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Journal of Parasitology Research
Volume 2012, Article ID 589295, 10 pages
Review Article

Toxoplasma on the Brain: Understanding Host-Pathogen Interactions in Chronic CNS Infection

1Department of Biology, University of Nebraska at Omaha, Omaha, NE 68182, USA
2Department of Genetics, Cell Biology & Anatomy, University of Nebraska Medical Center, Omaha, NE 68198, USA

Received 11 August 2011; Accepted 4 January 2012

Academic Editor: Sandra K. Halonen

Copyright © 2012 Sushrut Kamerkar and Paul H. Davis. This is an open access article distributed under the Creative Commons Attribution License, which permits unrestricted use, distribution, and reproduction in any medium, provided the original work is properly cited.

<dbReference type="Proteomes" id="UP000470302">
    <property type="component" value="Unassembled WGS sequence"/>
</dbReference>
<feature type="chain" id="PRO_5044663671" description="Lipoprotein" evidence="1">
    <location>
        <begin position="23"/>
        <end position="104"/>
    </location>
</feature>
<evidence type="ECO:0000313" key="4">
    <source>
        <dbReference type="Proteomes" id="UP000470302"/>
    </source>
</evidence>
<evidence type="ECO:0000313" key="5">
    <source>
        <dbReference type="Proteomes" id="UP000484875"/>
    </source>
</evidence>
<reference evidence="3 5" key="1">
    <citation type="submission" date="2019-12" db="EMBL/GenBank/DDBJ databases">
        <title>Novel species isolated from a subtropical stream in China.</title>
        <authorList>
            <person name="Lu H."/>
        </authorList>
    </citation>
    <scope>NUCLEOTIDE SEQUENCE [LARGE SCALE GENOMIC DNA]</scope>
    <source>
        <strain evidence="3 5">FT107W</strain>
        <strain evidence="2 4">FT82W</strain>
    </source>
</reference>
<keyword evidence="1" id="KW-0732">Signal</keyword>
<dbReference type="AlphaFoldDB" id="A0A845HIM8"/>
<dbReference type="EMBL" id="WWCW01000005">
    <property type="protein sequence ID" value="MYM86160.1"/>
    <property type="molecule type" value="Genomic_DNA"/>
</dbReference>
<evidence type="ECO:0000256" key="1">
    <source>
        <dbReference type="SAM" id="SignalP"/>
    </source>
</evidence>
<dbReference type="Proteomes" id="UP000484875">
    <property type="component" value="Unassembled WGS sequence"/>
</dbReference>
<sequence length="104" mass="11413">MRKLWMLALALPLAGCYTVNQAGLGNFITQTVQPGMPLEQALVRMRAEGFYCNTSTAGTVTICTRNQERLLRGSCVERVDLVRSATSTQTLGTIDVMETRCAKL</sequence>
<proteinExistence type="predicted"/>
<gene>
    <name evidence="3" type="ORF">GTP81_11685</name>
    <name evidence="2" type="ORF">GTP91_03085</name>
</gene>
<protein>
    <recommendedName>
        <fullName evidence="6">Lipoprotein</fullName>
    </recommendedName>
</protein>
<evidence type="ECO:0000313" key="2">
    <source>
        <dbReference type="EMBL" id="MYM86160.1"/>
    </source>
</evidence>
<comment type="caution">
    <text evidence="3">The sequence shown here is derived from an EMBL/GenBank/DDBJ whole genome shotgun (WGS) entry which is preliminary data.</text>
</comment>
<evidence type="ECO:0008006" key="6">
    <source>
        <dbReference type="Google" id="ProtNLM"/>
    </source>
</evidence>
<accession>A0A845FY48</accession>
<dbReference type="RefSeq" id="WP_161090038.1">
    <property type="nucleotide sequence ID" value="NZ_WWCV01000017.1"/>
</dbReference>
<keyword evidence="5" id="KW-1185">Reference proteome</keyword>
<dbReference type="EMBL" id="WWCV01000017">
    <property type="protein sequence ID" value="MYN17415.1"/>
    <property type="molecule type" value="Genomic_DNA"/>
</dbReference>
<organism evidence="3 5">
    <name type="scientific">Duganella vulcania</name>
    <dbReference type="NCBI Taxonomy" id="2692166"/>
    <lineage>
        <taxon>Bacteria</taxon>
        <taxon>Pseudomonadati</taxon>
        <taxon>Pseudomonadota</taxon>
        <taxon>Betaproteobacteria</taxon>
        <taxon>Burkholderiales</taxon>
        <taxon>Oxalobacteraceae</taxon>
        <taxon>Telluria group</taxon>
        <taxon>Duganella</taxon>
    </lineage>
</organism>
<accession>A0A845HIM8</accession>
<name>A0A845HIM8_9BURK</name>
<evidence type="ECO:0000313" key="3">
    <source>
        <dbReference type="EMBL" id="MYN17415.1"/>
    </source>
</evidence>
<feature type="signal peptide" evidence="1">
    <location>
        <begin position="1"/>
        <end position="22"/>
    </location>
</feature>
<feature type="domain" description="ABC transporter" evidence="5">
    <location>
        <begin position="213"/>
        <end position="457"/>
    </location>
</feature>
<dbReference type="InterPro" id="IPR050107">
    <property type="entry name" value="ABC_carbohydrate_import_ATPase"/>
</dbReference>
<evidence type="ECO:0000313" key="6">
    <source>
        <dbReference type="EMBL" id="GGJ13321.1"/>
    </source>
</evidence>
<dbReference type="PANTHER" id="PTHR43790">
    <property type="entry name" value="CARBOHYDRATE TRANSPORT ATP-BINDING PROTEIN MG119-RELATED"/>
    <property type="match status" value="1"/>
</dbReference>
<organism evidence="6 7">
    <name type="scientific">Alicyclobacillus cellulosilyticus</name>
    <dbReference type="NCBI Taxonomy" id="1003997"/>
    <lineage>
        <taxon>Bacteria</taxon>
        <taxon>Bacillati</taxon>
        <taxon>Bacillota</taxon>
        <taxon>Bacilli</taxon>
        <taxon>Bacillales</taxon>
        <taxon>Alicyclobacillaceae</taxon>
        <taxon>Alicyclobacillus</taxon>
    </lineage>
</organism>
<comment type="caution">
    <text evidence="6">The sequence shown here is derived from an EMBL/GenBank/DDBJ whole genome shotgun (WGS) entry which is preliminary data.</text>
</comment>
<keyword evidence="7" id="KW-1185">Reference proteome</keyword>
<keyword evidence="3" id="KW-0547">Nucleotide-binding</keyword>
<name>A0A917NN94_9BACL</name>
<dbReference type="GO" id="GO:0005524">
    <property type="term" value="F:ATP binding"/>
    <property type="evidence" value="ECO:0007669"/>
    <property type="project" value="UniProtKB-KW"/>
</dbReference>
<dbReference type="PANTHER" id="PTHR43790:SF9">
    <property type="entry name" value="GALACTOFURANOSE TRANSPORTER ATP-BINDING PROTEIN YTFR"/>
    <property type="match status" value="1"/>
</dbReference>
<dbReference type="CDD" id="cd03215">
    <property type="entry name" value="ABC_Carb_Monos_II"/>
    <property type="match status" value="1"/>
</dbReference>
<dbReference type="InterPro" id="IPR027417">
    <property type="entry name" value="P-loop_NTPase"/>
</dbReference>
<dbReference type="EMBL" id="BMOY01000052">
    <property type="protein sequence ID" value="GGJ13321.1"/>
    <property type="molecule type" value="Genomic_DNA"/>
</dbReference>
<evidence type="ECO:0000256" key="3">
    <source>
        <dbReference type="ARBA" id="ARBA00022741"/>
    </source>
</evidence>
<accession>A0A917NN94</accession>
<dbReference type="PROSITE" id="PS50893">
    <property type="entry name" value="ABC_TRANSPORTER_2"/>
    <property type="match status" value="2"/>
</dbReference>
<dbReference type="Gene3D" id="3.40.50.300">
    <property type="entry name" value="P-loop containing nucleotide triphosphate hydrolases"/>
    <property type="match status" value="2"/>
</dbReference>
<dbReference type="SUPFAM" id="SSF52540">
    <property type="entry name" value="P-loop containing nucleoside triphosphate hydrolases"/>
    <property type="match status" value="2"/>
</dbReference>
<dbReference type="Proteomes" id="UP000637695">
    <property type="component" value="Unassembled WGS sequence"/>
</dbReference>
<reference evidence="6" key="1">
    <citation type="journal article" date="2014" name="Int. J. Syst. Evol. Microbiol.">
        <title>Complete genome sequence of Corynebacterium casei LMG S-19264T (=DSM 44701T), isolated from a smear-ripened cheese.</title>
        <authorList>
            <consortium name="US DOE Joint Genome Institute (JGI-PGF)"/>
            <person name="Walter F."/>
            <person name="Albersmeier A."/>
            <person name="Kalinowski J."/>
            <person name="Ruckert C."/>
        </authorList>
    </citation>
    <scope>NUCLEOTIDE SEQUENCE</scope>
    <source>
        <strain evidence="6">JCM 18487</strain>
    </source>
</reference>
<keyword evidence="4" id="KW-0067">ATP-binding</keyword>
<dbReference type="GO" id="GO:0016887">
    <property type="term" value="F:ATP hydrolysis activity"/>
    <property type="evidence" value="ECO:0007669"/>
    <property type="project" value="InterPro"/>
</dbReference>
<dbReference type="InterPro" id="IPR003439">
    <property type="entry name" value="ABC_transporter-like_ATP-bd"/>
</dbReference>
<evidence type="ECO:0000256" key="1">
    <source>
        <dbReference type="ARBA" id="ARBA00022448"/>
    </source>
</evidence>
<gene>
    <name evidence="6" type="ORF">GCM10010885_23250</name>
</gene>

Toxoplasma gondii is a prevalent obligate intracellular parasite which chronically infects more than a third of the world’s population. Key to parasite prevalence is its ability to form chronic and nonimmunogenic bradyzoite cysts, which typically form in the brain and muscle cells of infected mammals, including humans. While acute clinical infection typically involves neurological and/or ocular damage, chronic infection has been more recently linked to behavioral changes. Establishment and maintenance of chronic infection involves a balance between the host immunity and parasite evasion of the immune response. Here, we outline the known cellular interplay between Toxoplasma gondii and cells of the central nervous system and review the reported effects of Toxoplasma gondii on behavior and neurological disease. Finally, we review new technologies which will allow us to more fully understand host-pathogen interactions.